Monrovia – Mr. Floyd O. Sayor, one of the commissioners at the National Elections Commission (NEC), has been accused by the head commissioner, of illegally inserting US$2,809,510 million in the Commission’s 2022 budget leading to the 2023 Presidential and General Elections Budget unbeknownst to her and other members of NEC Board of Commissioners.
In a memo to Commissioner Sayor, dated December 8, 2021, in the possession of this newspaper, NEC Chairperson, Commissioner Davidetta Browne Lansanah, brings this to Commissioner Sayor’s attention: “During the current or most recent (1-8 December 2021) Review of the 2022 Budget for defense, it was observed an insertion of some US$2,809,510.00 was made for live monitoring and tracking systems, for vehicles, bikes, casual laborers, canoes carrying Election Materials with no reference to my office, let along other sections, including Operations, Logistics, etc. Besides, there was no prior discussion or agreement/decision by the Board to undertake such an extensive venture in 2022-23, which increased the budget by US$2.8 million. Not having knowledge about this four (4)-line items and going into defense of the 2022 budget would have been a disaster on my part as Chair of NEC. This would have been irresponsible on my part not having knowledge of this budget aspect.”
She sternly stated in the memo to Sayor that her office takes exception to this event.
One of the listed items — live monitoring and tracking systems — raised by Chairperson Lansanah, has landed her in hot water and brought the Commission to public disrepute. She is now fighting a court battle to clear her name after the Liberia Anti-Corruption Commission (LACC) had found her guilty of using US$182,320 to rent 20 pieces of facial recognition system for the conduct of the by-elections in four counties from the company owned and operated by her biological brother, David Browne.
The intended use of the equipment was to detect the temperatures of voters during the November 16 by-elections in Nimba, Bong, Grand Gedeh, and Bomi Counties.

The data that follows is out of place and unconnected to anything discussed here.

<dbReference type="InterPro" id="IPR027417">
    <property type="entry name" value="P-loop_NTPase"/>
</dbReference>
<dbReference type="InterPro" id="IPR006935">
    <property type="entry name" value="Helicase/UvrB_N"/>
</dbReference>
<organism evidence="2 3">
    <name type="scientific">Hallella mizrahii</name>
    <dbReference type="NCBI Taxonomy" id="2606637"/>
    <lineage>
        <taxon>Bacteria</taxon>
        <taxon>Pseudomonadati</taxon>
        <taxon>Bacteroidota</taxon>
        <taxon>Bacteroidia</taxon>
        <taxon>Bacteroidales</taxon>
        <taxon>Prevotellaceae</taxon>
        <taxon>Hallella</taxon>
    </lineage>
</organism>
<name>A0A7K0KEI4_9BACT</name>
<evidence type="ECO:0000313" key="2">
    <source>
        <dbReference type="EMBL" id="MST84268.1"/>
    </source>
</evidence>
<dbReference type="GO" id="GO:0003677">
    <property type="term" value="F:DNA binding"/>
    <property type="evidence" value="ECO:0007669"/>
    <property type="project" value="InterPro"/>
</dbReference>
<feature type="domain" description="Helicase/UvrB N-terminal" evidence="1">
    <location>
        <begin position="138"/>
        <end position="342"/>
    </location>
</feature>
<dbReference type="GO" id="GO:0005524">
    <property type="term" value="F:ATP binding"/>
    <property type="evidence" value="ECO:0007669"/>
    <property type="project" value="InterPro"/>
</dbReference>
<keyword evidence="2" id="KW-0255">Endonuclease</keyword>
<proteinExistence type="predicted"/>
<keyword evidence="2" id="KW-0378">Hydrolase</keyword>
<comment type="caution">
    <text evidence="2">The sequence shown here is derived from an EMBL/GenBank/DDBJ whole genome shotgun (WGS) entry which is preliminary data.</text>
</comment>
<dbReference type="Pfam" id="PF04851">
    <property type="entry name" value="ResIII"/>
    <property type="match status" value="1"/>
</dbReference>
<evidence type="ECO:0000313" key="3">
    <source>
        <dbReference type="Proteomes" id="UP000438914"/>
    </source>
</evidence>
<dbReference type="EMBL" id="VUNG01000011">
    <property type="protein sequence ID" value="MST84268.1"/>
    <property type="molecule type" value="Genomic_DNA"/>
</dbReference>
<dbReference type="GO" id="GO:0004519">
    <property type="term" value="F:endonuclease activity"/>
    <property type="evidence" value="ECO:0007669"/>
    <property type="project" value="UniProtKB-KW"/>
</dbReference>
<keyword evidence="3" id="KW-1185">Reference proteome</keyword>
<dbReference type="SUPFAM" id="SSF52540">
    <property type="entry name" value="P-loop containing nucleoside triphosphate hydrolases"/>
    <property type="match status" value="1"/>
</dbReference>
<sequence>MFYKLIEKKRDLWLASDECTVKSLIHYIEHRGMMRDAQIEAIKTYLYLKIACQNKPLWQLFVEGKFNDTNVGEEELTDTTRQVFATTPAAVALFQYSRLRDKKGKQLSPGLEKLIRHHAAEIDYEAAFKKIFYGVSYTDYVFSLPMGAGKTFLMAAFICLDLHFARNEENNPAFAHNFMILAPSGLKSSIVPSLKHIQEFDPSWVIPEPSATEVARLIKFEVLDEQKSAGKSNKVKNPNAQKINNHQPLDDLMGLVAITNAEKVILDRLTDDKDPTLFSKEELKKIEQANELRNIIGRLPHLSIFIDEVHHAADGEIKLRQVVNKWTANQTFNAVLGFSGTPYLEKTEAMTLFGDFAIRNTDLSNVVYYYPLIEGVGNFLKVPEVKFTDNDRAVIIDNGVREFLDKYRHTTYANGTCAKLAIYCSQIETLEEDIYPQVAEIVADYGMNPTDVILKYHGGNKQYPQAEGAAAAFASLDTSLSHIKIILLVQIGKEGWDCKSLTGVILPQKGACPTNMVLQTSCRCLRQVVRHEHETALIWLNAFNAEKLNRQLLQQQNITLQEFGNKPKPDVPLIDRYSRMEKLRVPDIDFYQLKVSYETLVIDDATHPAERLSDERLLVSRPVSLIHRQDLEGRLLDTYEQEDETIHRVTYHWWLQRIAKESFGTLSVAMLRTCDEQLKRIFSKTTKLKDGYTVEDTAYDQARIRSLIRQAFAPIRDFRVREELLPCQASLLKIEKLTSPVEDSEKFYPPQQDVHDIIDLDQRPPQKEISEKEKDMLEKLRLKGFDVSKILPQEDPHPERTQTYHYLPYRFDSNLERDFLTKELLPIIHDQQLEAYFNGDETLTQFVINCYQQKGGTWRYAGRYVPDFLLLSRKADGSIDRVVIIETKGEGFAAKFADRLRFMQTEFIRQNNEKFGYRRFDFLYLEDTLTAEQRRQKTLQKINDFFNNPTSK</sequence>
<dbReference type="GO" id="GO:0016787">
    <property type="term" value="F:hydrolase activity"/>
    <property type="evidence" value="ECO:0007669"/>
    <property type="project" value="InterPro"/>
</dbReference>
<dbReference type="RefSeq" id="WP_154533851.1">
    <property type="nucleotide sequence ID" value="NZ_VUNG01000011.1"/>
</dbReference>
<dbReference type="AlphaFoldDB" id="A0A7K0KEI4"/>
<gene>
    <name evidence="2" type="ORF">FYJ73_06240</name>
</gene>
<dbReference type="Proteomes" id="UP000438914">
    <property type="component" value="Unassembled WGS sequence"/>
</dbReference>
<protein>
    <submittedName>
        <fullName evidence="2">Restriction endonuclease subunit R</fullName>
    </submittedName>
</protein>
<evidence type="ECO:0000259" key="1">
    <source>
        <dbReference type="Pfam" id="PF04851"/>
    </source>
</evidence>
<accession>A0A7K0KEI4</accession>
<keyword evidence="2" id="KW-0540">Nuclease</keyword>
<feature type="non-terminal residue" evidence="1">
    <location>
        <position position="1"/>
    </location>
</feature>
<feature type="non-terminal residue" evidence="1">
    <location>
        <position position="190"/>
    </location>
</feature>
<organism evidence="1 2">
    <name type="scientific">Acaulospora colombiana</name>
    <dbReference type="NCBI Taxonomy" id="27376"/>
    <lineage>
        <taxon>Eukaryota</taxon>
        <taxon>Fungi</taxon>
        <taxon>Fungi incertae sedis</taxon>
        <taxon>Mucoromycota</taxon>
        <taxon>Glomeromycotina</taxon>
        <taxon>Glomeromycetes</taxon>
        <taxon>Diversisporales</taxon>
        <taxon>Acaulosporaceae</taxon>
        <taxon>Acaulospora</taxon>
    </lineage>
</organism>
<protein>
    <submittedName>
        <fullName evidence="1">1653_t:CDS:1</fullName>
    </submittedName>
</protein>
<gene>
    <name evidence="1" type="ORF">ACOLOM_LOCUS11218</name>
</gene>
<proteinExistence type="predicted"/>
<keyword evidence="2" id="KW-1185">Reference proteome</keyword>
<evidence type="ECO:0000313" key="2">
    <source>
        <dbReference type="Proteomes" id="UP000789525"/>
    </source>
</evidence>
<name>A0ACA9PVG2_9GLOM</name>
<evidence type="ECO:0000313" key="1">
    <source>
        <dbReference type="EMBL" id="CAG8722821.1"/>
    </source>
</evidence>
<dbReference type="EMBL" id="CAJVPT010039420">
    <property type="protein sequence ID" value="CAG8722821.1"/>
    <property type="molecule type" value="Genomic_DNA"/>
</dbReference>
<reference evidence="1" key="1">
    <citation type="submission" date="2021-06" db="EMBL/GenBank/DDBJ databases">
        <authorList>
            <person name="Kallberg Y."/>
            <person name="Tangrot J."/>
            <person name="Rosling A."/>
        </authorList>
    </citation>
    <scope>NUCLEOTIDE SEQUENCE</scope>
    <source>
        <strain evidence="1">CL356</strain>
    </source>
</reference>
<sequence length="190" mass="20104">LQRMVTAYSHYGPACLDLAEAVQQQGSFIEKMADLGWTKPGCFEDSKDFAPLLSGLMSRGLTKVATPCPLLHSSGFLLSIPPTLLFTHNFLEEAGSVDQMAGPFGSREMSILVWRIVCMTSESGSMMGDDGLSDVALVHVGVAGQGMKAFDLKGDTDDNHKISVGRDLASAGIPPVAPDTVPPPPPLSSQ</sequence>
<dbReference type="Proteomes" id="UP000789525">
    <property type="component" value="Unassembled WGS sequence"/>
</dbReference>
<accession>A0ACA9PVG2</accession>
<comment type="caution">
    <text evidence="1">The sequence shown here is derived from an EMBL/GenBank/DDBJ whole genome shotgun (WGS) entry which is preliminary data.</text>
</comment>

With the same or similar monitoring and tracking systems being captured again in the materials for the conduct of the 2023 Presidential and General Elections for a whooping US$2.8 million, the Commission and its Board of Commissioners risk being heavily ridiculed by the public.
Further in Madam Lansanah’s memo, she also pointed out other “gaps” to Sayor, who she and other commissioners agreed and made him Chairman of the Presidential and General Elections Steering Committee.
“I bring to your attention gaps in your handling of the administration of the 2023 Steering Committee
- Apparent lack of or neglect of documentation from committee meetings, including lack of minutes and attendance and reports to be briefed and to adequately inform the Board of Commissioners (BOC) prior to the implementation of proposals which have come by way of the 2023 budget process
- So far there has been no/limited knowledge or information to my office on whether or not Task Forces were constituted or not and what are their specific Terms of References or tasks.
- Generally, a reporting mechanism is lacking, with intermittent and ad hoc delivery of some documents on Biometric Voter Registration, etc.
- Generally, there is not a systematic call (agenda, date, and time) for meetings as none have reached my office
- I am yet to see a fully researched and documented recruitment plan for temporary electoral workers (Temporary staff).”
In closing her memo to her colleague, Commissioner Sayor, the NEC Chairperson, Commissioner Lansanah hopes that as Chairman of the 2023 Steering Committee, Sayor will bring her office up to speed on the achievements and documentation as indicated going forward. She, however, cautioned him: “Please note that other actions may be necessary to ensure a smooth running of the 2023 Steering Committee.”
Responding to these allegations, Commissioner Sayor categorically stated that the alleged US$2.8 million that Madam Lansanah accused him about, is nowhere in the NEC budget that is now before the Legislature for passage into law.
He argued that all the four-line items that Commissioner Lansanah mentioned in the memo have been in the NEC budget since 2005, the same length of time, he claims he has been in the employ of the Commission. According to him, as Chairman of the Steering Committee, he had set up various committees all of which discussed, debated, and came up with the same line items but later were rejected and removed.
He emphasized that someone at the NEC, whom he didn’t name, is going down; adding: “This person wants to take me down along. I have done nothing wrong in my role as Chairman of the 2023 Steering Committee.”
Commissioner Sayor also accused Chairperson Lansanah of still allegedly presiding over the affairs of the Commission even though she has been indicted and is battling a court case.